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User currently offlineBoeing747-400 From , joined Dec 1969, posts, RR:
Posted (15 years 12 months 2 days 2 hours ago) and read 1070 times:

When do you think that the last the last 747-200 will be retired from service. The 747-300?


4 replies: All unread, jump to last
User currently offlineContinentalEWR From United States of America, joined May 2000, 3762 posts, RR: 12
Reply 1, posted (15 years 12 months 2 days 2 hours ago) and read 1027 times:

Probably not for a while. Virgin has 8 747-200's in service, most of which
are refurbished recently. Many will continue to be converted to cargo jets,
which is what is happening with many of the -300's.

The 747-200 entered service in 1976 and was substituted with the -300
in 1982, so I would say the -200's will continue to fly through 2006.

User currently offlineWoodsboy From United States of America, joined Mar 2000, 1042 posts, RR: 2
Reply 2, posted (15 years 12 months 2 days 1 hour ago) and read 1022 times:

Dont count on the 747-200 going away anytime soon, most will certainly still be around by 2006, thats not too far away. The supply of new build 747s is quite low right now so there is no reasonable subsitute yet with a capacity that can meet the 747s. If you look at the entire fleet of 747s, -100s,200s,300s,400s just a tad under 90% of them are still flying. That 10% includes those that have been scrapped, written off (crashed) and are in storage. The only direct replacement for the 747-200 freighter is the 747-400F there are precious few of those compared to -100 and 200s that were either built new or converted to freighters.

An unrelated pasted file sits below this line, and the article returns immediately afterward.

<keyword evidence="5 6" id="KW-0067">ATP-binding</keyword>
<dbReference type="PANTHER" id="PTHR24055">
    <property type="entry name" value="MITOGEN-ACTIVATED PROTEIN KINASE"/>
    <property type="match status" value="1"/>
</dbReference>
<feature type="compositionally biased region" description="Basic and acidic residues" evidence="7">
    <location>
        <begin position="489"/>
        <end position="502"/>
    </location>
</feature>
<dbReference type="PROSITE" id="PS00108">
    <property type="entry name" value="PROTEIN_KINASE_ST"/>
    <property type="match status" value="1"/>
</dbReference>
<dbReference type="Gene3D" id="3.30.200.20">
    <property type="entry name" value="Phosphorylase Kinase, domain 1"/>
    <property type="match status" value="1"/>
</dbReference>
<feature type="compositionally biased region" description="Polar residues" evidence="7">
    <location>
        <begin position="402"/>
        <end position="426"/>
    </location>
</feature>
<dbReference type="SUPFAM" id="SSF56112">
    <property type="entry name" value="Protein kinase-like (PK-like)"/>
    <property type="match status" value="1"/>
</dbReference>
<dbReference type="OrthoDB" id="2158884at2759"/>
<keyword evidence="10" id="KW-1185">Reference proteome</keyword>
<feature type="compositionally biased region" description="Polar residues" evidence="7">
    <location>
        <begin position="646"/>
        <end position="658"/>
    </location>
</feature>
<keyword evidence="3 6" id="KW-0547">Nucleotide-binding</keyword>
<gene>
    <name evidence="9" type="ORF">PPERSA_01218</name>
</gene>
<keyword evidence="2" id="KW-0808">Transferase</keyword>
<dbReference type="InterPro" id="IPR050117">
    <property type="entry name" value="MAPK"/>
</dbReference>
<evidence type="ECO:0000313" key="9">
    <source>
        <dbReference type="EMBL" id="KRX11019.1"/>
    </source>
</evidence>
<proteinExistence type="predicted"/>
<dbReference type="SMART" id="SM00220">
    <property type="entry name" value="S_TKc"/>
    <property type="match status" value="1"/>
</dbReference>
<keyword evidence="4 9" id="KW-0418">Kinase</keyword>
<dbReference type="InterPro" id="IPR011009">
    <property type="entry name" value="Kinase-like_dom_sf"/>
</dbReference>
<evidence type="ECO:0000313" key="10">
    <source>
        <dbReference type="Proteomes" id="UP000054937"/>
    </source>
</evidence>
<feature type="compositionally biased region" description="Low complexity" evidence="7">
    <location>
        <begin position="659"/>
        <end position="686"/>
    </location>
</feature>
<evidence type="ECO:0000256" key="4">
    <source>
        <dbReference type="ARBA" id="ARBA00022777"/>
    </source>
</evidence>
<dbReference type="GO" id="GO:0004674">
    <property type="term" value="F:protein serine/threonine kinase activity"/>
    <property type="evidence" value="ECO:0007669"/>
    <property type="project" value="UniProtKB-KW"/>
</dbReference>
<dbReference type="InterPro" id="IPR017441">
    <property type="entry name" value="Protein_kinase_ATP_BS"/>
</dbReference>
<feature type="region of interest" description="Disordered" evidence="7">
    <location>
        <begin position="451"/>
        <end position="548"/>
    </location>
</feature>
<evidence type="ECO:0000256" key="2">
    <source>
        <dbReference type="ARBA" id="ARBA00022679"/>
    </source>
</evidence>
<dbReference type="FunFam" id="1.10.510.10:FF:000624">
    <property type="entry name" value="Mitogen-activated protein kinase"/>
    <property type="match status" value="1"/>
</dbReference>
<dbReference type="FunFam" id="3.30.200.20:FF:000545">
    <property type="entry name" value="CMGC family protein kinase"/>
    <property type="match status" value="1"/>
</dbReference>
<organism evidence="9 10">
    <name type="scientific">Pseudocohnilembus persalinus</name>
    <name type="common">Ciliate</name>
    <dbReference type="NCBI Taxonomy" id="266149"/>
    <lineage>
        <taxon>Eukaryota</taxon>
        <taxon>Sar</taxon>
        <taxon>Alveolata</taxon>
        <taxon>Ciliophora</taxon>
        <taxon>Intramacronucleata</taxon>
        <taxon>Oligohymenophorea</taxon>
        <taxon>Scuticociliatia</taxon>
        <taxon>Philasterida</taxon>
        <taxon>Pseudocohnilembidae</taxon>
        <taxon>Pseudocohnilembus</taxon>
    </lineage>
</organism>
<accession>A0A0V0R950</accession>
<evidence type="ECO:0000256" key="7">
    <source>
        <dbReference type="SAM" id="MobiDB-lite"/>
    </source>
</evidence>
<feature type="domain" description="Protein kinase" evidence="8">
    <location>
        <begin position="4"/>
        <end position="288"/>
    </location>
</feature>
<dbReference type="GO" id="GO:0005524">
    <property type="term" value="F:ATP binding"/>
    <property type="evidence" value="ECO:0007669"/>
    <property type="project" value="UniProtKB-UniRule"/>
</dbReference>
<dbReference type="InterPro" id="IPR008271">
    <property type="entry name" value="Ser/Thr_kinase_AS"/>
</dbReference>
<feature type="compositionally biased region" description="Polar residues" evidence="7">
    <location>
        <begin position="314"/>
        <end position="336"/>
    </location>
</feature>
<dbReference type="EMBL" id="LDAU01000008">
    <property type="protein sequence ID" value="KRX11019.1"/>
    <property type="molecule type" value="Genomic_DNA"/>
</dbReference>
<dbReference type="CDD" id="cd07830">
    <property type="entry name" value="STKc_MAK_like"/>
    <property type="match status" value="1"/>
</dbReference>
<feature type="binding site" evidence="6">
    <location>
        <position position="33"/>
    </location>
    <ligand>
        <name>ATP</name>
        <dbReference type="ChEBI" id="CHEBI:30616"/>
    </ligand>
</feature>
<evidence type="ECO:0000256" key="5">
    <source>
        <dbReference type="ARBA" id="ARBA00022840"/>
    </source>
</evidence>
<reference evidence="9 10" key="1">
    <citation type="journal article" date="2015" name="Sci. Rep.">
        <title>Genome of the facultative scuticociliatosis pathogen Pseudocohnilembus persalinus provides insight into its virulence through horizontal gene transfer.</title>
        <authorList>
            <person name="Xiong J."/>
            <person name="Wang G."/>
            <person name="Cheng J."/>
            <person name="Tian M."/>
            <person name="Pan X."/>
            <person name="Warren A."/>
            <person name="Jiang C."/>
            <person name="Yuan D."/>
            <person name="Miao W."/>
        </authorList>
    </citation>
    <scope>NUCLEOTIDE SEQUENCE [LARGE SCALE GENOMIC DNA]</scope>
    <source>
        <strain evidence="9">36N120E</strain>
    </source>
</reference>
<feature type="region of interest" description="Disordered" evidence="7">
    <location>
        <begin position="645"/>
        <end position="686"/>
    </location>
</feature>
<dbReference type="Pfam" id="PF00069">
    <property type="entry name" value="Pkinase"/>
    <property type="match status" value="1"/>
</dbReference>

The MD-11F is the only other freighter than can compare to the 747 freighter although as we know it is still not as large. It can however operate much more efficiently over similar stage lengths and was regarded as a likely candidate to replace ageing 747Fs. But as we know that program is also dead so they only other widebody freighter being built is the Airbus A300-600 and if we can call the 767 a widebody it can also be counted but both the Airbus and the 767 are roughly half the size of a 747.

I bet we see 747-200s flying around for 20+ more years, at least until either they become too innefficient to operate, suffer some kind of fatigue that older aircraft sometimes have or a replacement of similar size is introduced- perhaps a 777-200F?

Remember there are a lot of 727-100s/200s still out there flying around, the oldest of which predate the oldest 747-100s by 6-7 years, not to mention all the DC-9 10s,15s,30s and 40s still out there. Old airplanes dont go away they just get converted to freighters!

User currently offlineNa From Germany, joined Dec 1999, 11588 posts, RR: 9
Reply 3, posted (15 years 12 months 1 day 8 hours ago) and read 989 times:

Its just 10 years ago that the last passenger 747-200B was built, so given that many of them will be converted to freighters in the next decade you´ll still see more than 100 of them flying after the year 2010.
The robust 747 has an average life-span of more than 25 years, many saw or will see even 30 years or more of service. There´s simply no competitor.
The 747-400F is too expensive for most Cargo-airlines.

User currently offlinePrebennorholm From Denmark, joined Mar 2000, 7142 posts, RR: 53
Reply 4, posted (15 years 12 months 1 day 7 hours ago) and read 982 times:

The very last 747-200 built were "Air Force One" - both of them - VC-25 in the US Air Force.
Considering that the old Air Force One, B707-300 (VC-137) was doing good service for over 30 years, and most likely does good service with another task today - after 40 years - then it will not surprise me if the "new" AF Ones are still flying in 2040 or 2050. Maybe at that time they have got another task, but they will not be worn out.
It will also last very long time until the last 747-100 retires. Just think about the NASA Space Shuttle carriers.

There seems to be only one thing which can retire an airliner: Noise restrictions.
Those old airliners from the early sixties which have been successfully reengined with stage 3 compliant engines, when will they retire? DC-8-7x? B727-100QF with RR engines? They will probably keep on going for the next 10-15 years. We will see airliners fly which were 25 years old when their pilot was born...

Always keep your number of landings equal to your number of take-offs
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